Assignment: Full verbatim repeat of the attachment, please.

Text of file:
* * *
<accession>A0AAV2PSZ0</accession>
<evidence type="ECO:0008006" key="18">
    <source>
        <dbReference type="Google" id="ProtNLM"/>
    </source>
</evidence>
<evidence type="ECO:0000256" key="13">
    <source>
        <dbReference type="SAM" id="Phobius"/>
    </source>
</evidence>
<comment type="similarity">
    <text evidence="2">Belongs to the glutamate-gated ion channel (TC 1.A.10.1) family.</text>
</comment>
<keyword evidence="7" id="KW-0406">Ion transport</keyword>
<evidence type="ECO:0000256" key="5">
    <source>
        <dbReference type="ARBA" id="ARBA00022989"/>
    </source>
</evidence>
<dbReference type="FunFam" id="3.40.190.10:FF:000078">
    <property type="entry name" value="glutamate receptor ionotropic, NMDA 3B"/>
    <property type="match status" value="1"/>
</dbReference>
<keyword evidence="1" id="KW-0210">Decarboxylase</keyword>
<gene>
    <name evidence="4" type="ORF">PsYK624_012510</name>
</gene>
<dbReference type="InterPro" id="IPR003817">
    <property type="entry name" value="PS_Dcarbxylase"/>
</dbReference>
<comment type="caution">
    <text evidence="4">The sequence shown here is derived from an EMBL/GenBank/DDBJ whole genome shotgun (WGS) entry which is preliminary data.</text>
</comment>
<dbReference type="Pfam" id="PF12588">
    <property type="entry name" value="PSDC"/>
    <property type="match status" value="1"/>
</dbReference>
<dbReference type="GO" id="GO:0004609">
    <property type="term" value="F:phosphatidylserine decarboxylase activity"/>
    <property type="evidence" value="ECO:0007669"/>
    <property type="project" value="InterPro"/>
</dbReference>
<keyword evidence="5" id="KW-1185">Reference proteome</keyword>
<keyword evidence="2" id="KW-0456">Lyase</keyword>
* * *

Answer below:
<accession>A0AAV2PSZ0</accession>
<evidence type="ECO:0008006" key="18">
    <source>
        <dbReference type="Google" id="ProtNLM"/>
    </source>
</evidence>
<evidence type="ECO:0000256" key="13">
    <source>
        <dbReference type="SAM" id="Phobius"/>
    </source>
</evidence>
<comment type="similarity">
    <text evidence="2">Belongs to the glutamate-gated ion channel (TC 1.A.10.1) family.</text>
</comment>
<keyword evidence="7" id="KW-0406">Ion transport</keyword>
<evidence type="ECO:0000256" key="5">
    <source>
        <dbReference type="ARBA" id="ARBA00022989"/>
    </source>
</evidence>
<dbReference type="FunFam" id="3.40.190.10:FF:000078">
    <property type="entry name" value="glutamate receptor ionotropic, NMDA 3B"/>
    <property type="match status" value="1"/>
</dbReference>
<keyword evidence="1" id="KW-0210">Decarboxylase</keyword>
<gene>
    <name evidence="4" type="ORF">PsYK624_012510</name>
</gene>
<dbReference type="InterPro" id="IPR003817">
    <property type="entry name" value="PS_Dcarbxylase"/>
</dbReference>
<comment type="caution">
    <text evidence="4">The sequence shown here is derived from an EMBL/GenBank/DDBJ whole genome shotgun (WGS) entry which is preliminary data.</text>
</comment>
<dbReference type="Pfam" id="PF12588">
    <property type="entry name" value="PSDC"/>
    <property type="match status" value="1"/>
</dbReference>
<dbReference type="GO" id="GO:0004609">
    <property type="term" value="F:phosphatidylserine decarboxylase activity"/>
    <property type="evidence" value="ECO:0007669"/>
    <property type="project" value="InterPro"/>
</dbReference>
<keyword evidence="5" id="KW-1185">Reference proteome</keyword>
<keyword evidence="2" id="KW-0456">Lyase</keyword>